Every holiday season the radio waves are filled with the crooning voice of Andy Williams singing that famous Christmas song, "It's the Most Wonderful Time of the Year." The notes ring out, and the words of the song remind us that this is "happiest season of all." Except, I don't think Mr. Williams ever worked in an operating room...
In the OR, this time of the year is busy. It's stressful. There's a mad rush on to pack in as many cases as possible before the end of the year, and our schedules are stretched to the max. The witching hour is upon us, and January 1 is right around the corner when insurance deductibles will be reset. Understandably, patients rush to have procedures completed while they can afford to have them done. How often do we hear, "I'd already met my deductible for the year, so I decided to get this procedure done before the year was over."
The busyness takes its toll.
The dread that builds up inside of us is tangible as we watch our caseloads grow past the point of anything realistic. And yet, the cases keep coming, and the add-ons get worked in wherever they may fit . The call team is suddenly tasked with finishing scheduled cases late into the night, and late shifts are just the norm for all of us as we try to get cases finished each day.
We notice an uptick in cases as the year comes to a close, with a steady rise in case volumes during the 4th quarter as we push toward the end of the year. This isn't anything new. We all know what's coming - extra shifts, requests for volunteers, late days, long nights, weekend shifts, and a marked lack of holiday spirit as we trudge through "the most STRESSFUL time of the year."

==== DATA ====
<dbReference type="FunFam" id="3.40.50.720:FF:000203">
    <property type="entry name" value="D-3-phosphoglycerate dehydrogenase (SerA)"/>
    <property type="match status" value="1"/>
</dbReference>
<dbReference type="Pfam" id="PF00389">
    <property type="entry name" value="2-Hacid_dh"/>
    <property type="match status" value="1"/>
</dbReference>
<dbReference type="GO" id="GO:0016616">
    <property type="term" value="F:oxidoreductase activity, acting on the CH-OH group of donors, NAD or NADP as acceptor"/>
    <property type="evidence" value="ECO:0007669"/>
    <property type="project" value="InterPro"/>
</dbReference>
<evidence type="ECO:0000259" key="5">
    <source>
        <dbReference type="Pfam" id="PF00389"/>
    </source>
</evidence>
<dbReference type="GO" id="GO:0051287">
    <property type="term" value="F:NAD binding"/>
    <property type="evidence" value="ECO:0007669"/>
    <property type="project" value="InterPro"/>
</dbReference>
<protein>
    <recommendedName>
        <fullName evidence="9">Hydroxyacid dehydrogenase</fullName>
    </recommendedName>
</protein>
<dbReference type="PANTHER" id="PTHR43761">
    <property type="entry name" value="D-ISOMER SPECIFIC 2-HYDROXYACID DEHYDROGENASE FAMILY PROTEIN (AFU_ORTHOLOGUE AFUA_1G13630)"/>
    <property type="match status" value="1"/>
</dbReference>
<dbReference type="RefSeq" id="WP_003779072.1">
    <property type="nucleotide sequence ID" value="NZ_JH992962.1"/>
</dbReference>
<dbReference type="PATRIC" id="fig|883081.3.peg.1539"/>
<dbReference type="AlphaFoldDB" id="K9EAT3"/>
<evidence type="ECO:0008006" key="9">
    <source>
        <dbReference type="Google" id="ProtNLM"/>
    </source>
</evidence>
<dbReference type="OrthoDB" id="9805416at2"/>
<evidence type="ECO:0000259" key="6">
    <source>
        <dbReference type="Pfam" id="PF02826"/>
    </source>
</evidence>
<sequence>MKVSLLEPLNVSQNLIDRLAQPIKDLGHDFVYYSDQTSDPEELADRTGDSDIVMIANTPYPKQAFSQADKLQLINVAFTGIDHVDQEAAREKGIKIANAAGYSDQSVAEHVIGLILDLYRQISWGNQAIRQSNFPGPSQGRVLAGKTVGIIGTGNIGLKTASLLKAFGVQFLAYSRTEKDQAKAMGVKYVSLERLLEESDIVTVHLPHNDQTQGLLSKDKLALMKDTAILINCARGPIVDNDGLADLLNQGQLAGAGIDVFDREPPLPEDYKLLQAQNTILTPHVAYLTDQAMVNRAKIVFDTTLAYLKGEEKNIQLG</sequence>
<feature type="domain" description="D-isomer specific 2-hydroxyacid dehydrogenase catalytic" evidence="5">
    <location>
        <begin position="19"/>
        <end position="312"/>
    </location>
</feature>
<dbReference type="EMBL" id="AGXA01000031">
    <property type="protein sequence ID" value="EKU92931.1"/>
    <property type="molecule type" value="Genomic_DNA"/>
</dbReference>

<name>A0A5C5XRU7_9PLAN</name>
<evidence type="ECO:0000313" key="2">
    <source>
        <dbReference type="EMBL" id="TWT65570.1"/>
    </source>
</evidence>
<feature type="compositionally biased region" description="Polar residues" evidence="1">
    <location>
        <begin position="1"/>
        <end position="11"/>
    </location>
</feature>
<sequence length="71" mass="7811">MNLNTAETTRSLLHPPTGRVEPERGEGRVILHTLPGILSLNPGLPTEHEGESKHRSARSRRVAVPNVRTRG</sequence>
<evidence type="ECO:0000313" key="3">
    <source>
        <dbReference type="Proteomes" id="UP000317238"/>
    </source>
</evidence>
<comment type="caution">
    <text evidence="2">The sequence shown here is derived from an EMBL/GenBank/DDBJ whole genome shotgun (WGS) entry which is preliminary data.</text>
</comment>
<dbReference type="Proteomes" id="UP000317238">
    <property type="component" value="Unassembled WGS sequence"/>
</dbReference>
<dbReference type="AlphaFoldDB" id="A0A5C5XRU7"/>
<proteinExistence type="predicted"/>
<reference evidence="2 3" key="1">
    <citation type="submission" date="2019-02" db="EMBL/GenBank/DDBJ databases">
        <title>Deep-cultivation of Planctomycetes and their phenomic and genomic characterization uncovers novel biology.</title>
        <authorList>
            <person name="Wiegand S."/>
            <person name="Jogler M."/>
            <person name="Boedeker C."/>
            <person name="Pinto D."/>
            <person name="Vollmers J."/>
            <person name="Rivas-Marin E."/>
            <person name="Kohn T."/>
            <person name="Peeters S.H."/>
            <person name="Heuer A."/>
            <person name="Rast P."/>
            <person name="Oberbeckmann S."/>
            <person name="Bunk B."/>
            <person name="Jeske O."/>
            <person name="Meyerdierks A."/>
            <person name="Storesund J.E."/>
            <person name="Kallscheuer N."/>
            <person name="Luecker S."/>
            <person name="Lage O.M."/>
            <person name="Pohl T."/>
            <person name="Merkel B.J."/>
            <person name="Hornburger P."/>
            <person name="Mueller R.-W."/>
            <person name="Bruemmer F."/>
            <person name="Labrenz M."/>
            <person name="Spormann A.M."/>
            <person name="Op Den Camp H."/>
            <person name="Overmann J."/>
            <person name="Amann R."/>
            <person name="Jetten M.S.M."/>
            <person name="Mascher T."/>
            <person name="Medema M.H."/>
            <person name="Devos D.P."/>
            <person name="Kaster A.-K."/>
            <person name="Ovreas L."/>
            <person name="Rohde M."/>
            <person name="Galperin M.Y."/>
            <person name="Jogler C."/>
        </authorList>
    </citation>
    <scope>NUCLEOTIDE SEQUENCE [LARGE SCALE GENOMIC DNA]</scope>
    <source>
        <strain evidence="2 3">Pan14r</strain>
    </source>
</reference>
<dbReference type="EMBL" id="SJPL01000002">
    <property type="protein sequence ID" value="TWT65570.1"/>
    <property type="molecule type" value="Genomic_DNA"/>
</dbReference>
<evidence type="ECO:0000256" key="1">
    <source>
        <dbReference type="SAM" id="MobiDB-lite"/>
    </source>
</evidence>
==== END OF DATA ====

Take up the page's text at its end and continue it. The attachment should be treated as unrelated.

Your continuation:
Which brings me back to that famous song, and why I find it ironic that it's the theme song to a season that is so hard for so many of us. And really, it's more than just the OR. This season can be hard for anyone working in healthcare, and what about retail workers? Honestly, I'd rather work a crazy day in the OR than deal with angry shoppers for 12+ hours...
I've never worked retail, so I can only sympathize and imagine the stress retail workers endure during the holidays. I have, however, worked in the OR and worked in Med-Surg during this time of year. It's exhausting, stressful, and frustrating. And when you're experiencing any of those emotions, or all of them at the same time, it's really hard to find any of that Christmas spirit or joy that the holidays are supposed to bring.
Since we can't reschedule Christmas for January, though I've often wanted to, and since deductibles frequently drive when our patients have their procedures, how do we deal with the stress of the season? How do we handle the crushing case loads, the exhaustion, the fatigue, and the frustration?
First, I think acceptance is important.